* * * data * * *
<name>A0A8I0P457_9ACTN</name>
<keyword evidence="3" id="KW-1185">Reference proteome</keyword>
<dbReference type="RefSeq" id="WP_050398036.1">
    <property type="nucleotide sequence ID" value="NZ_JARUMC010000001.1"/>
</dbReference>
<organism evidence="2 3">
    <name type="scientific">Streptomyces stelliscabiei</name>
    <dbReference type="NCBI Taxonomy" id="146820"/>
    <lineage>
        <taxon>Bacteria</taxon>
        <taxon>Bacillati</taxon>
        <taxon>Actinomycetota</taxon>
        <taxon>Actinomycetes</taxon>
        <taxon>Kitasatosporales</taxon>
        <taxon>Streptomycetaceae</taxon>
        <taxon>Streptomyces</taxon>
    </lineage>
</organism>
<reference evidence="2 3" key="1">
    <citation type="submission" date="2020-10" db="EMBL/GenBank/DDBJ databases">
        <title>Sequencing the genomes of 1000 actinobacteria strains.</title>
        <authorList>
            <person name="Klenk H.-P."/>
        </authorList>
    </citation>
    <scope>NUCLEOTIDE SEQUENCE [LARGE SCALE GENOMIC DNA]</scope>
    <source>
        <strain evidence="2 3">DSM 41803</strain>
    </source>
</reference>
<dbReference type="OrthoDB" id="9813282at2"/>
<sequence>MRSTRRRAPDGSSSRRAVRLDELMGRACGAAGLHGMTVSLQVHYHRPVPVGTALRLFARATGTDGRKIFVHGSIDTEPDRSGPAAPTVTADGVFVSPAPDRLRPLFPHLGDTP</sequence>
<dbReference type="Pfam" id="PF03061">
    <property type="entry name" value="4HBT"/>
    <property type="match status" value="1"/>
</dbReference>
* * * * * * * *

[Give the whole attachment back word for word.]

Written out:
<name>A0A8I0P457_9ACTN</name>
<keyword evidence="3" id="KW-1185">Reference proteome</keyword>
<dbReference type="RefSeq" id="WP_050398036.1">
    <property type="nucleotide sequence ID" value="NZ_JARUMC010000001.1"/>
</dbReference>
<organism evidence="2 3">
    <name type="scientific">Streptomyces stelliscabiei</name>
    <dbReference type="NCBI Taxonomy" id="146820"/>
    <lineage>
        <taxon>Bacteria</taxon>
        <taxon>Bacillati</taxon>
        <taxon>Actinomycetota</taxon>
        <taxon>Actinomycetes</taxon>
        <taxon>Kitasatosporales</taxon>
        <taxon>Streptomycetaceae</taxon>
        <taxon>Streptomyces</taxon>
    </lineage>
</organism>
<reference evidence="2 3" key="1">
    <citation type="submission" date="2020-10" db="EMBL/GenBank/DDBJ databases">
        <title>Sequencing the genomes of 1000 actinobacteria strains.</title>
        <authorList>
            <person name="Klenk H.-P."/>
        </authorList>
    </citation>
    <scope>NUCLEOTIDE SEQUENCE [LARGE SCALE GENOMIC DNA]</scope>
    <source>
        <strain evidence="2 3">DSM 41803</strain>
    </source>
</reference>
<dbReference type="OrthoDB" id="9813282at2"/>
<sequence>MRSTRRRAPDGSSSRRAVRLDELMGRACGAAGLHGMTVSLQVHYHRPVPVGTALRLFARATGTDGRKIFVHGSIDTEPDRSGPAAPTVTADGVFVSPAPDRLRPLFPHLGDTP</sequence>
<dbReference type="Pfam" id="PF03061">
    <property type="entry name" value="4HBT"/>
    <property type="match status" value="1"/>
</dbReference>